Research is ongoing. Tirelessly. But scientists still haven’t found any traces of life anywhere else in the universe. For now, anyway. Therefore, great hopes are pinned on the Webb Space Telescope. In fact, this will open access to important information about the atmospheres of exoplanets. And researchers are now clarifying under what circumstances the detection of methane can be considered a convincing sign of life.
Methane. With the chemical formula CH4. It’s powerful. Which we may soon have to hunt. Just like we’re already chasing (CO2). To limit anthropogenic. But (USA), methane is offered to hunt in a completely different place than the atmosphere of our Earth and for a completely different reason. Because in exoplanets, this could mean the presence of extraterrestrial life forms.
in– a sign that some form of life has passed. That especially interested in it today. Because it could be detected in the atmosphere of some exoplanets thanks to the James Webb Space Telescope (JWST). But be careful! Methane can indeed be released as a result of non-biological processes.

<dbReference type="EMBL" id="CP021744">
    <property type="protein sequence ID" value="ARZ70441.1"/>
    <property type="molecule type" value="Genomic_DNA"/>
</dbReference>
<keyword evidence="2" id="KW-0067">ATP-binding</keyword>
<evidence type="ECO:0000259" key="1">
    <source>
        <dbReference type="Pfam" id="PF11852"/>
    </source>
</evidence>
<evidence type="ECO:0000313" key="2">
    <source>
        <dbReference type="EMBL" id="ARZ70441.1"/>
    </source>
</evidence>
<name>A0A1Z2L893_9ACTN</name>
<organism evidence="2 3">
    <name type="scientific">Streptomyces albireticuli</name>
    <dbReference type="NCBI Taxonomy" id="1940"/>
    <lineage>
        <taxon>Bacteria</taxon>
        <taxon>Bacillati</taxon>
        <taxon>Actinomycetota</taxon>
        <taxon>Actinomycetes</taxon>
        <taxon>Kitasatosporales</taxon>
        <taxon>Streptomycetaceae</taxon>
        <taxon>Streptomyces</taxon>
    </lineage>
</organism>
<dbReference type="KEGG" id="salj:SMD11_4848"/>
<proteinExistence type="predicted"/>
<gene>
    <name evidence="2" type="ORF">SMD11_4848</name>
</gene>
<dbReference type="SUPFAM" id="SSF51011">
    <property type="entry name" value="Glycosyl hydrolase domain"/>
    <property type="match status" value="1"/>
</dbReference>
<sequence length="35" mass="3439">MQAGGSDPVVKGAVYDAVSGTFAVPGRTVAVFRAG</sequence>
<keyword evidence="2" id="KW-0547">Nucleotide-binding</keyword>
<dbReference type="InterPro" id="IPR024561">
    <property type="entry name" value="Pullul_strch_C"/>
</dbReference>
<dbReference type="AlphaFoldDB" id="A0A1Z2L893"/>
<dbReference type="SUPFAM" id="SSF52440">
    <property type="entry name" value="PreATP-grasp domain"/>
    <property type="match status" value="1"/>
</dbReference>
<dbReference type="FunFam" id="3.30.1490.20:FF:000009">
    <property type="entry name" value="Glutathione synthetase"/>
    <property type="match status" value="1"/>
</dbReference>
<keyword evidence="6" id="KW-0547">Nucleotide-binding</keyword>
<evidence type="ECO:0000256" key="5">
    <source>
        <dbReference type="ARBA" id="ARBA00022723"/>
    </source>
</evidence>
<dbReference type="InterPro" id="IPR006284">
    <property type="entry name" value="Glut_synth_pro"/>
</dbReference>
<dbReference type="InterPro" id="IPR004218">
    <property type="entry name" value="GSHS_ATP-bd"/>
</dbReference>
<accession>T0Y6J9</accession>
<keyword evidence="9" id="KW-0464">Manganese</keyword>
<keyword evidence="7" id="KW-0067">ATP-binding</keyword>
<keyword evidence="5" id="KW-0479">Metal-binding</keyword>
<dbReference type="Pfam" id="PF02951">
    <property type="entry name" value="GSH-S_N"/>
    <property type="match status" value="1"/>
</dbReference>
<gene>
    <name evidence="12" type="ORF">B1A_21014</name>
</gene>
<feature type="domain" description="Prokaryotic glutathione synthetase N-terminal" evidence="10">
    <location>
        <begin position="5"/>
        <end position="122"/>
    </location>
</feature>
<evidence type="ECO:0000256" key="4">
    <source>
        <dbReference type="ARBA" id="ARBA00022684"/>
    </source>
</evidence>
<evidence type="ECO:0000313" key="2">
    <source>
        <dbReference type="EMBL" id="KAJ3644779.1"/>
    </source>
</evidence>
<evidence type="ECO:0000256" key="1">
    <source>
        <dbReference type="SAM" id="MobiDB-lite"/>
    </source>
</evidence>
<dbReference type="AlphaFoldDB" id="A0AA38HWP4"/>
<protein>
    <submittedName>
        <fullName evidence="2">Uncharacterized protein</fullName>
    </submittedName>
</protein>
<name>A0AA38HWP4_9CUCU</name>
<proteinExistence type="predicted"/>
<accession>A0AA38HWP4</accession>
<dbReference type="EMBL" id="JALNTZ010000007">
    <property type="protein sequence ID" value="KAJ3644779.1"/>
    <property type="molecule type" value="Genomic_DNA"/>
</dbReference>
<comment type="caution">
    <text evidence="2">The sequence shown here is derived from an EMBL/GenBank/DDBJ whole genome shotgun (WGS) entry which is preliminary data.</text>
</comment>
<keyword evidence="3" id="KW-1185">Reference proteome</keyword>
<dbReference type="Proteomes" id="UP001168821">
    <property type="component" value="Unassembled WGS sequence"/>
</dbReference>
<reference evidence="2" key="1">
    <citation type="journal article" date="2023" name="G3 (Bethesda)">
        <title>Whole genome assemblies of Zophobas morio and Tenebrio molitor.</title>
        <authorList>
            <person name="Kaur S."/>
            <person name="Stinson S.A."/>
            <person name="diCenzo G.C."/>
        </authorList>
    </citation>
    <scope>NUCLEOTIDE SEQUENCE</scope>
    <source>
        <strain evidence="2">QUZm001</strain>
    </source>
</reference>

In anticipation of the first observations of JWST, the researchers studied this issue. Following their reasoning, it should be remembered that methane does not stay long in the atmosphere. In just a few years it was destroyed. Thus, the only explanation for detecting some amount of methane in the atmosphere is the presence of a source that emits it more or less continuously.
Biosignature or not, the main thing is not to make a mistake
And it is possible that non-biological sources also emit a lot of methane. Fromreactions occurring, for example, in environments such as mid-ocean ridges, hydrothermal vents or areas tectonics or impact or . But now researchers at the University of California suggest that these sources will then inevitably generate other observable clues in parallel that give away the origin of all this CH.4. in volcanoes, for example, would add methane and carbon to a rocky exoplanet’s atmosphere. (CO). What biological sources would not do.
Thus, according to astronomers, if methane can provide an important clue, it remains just a simple piece of the puzzle.. A study published in (USA) offers some recommendations to avoid “false positives”. To also prevent researchers from unfortunately missing out on the real biosignature.
For example, onin around a star like ours methane can begin to form a reliable biosignature if said planet’s atmosphere also contains CO2 and if CH4 much more than CO. But in extraterrestrial atmospheres still have a lot to learn. And researchers at the University of California are calling for more work on the subject. Research that could analyze even the most unusual mechanisms of non-biological methane production. To avoid, as far as possible, errors in the interpretation of the results, which may soon be transmitted .